Lee Pellegrini

The “opportunity gap” is widely regarded as the most significant issue facing the U.S. education system.  This persistent and troubling disparity between marginalized, low-income youth—often students of color, non-native English speakers, and those living in rural communities—and their more privileged peers is consistently demonstrated in grades, standardized test scores, dropout rates, and college completion.

Scott Seider

Scott Seider (Lee Pellegrini)

But Lynch School of Education and Human Development Associate Professor Scott Seider believes this pernicious divide can be appreciably and demonstrably closed by incorporating an innovative approach, “critical consciousness,” and its associated programming and practices into the high school curriculum.

Seider, a faculty member in the Counseling, Development and Educational Psychology Department of the Lynch School, spent four years following approximately 450 predominantly black and Latinx students attending five Northeast urban high schools to test the influence of critical consciousness, a process by which individuals learn to comprehend, analyze, and challenge systemic oppression.

“There was a growing body of research that suggested that young people who were more critically conscious are more resilient, possess better mental health, and are more politically and academically engaged,” said Seider, a former Boston Public Schools high school English and literacy teacher. “We found that the more students understood and challenged the racial injustice they were experiencing, the better they performed academically.”

Seider’s research, initially published in the journal Child Development, served as the basis for the recently released book Schooling for Critical Consciousness, co-authored with Simmons University Associate Professor of Education Daren Graves.

Critical consciousness, a term rooted in the work of the late Brazilian philosopher and educator Paulo Freire (1921-97), has been characterized by scholars as “psychological armor” for marginalized youth against the negative effects of racism and other oppressive forces.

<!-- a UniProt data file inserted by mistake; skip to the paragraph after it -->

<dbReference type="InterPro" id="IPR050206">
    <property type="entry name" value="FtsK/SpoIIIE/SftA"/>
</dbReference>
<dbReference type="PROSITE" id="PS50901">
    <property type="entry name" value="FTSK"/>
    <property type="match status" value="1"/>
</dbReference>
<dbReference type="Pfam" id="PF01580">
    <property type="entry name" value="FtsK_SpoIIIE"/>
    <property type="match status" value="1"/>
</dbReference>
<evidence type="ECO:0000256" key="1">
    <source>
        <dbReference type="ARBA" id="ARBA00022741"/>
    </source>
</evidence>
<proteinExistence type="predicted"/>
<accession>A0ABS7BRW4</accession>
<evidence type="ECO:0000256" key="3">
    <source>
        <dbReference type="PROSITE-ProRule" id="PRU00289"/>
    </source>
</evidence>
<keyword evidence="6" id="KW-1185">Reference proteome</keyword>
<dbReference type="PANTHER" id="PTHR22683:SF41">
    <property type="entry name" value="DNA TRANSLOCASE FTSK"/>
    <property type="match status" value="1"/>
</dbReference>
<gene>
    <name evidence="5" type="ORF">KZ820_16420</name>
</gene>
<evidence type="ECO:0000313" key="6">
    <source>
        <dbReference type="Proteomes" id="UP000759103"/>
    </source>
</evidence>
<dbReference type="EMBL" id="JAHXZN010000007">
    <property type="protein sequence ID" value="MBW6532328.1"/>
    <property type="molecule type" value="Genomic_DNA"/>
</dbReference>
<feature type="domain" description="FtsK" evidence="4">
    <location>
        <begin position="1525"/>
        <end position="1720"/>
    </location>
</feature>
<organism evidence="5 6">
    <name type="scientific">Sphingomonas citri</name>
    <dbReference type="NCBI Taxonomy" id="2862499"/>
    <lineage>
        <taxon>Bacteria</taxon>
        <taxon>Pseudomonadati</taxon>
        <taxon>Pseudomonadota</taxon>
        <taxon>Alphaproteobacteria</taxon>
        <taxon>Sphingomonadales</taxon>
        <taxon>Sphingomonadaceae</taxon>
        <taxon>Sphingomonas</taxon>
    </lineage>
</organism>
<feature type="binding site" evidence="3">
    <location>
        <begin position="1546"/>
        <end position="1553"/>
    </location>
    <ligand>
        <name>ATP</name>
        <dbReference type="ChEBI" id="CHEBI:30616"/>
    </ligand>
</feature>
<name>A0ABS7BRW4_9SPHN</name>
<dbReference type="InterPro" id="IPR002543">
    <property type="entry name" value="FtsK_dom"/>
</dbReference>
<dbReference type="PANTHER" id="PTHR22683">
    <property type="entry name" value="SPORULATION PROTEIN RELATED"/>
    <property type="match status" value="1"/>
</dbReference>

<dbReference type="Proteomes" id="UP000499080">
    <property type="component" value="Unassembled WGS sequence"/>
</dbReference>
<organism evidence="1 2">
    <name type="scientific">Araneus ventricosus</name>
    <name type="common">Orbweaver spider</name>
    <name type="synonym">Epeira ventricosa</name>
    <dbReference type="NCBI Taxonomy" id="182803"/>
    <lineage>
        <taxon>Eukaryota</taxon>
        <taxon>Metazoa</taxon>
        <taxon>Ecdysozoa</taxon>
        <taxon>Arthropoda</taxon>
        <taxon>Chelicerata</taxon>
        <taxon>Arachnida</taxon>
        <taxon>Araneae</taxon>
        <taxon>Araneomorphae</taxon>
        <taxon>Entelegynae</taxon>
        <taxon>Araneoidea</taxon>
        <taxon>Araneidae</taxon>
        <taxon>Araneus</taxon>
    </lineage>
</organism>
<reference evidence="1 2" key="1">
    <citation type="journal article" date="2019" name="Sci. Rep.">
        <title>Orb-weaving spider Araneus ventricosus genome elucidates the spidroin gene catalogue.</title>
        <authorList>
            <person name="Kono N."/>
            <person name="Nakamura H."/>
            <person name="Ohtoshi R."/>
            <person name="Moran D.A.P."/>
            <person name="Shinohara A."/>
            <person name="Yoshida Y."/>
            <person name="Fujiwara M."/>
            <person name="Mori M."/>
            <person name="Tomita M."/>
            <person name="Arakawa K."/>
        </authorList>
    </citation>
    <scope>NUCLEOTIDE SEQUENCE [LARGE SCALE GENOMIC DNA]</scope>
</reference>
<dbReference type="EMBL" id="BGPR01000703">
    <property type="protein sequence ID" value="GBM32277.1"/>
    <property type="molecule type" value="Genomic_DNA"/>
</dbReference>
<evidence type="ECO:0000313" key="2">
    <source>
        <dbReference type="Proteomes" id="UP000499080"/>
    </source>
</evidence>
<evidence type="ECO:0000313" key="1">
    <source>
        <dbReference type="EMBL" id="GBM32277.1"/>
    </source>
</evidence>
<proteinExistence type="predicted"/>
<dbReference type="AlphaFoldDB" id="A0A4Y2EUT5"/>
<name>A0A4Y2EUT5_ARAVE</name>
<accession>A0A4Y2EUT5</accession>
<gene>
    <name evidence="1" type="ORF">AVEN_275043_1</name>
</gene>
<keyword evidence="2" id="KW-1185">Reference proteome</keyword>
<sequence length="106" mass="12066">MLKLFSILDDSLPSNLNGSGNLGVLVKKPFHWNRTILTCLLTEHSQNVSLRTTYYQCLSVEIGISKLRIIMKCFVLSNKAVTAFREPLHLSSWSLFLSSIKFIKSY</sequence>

Seider and Graves’s work revealed how five pedagogical models—expeditionary learning, habits of mind, problem posing, no excuses, and action civics—offered varied approaches to teaching students how to analyze, navigate and challenge oppression.  The authors converted their findings into practical strategies to assist educators in nurturing the civic and political engagement skills of their students.

Seider described a theater class implemented by one high school that engaged students in practices drawn from Augusto Boal’s Theatre of the Oppressed to better equip them to navigate oppressive moments and experiences. In one example, as a scene that depicted injustice between the actors unfolds, the instructor freezes the action, and audience members—now in the role of “spec-actors”—join the scene to demonstrate how they would respond to the oppressive circumstances.

“Given the evidence that this type of programming contributes to critical consciousness and academic achievement, we believe that educators should consider incorporating practices like these into the curriculum to better prepare our youth to survive, thrive, and challenge inequity,” said Seider.  

“Schooling for Critical Consciousness offers a clarion call for educators and researchers as we respond these dangerous times in our work with youth,” said University of Colorado Boulder School of Education Professor Ben Kirshner. “This is a must-read for educators looking to support the healthy development of all of our young people as they contend with a social world fractured by structural oppression and racism.”

Seider holds a bachelor’s degree from Harvard College and master’s and doctoral degrees in education from the Harvard Graduate School of Education. Among the classes he teaches at the Lynch School are Applied Adolescent Development and Psychology of Adolescence.


Phil Gloudemans | University Communications | July 2020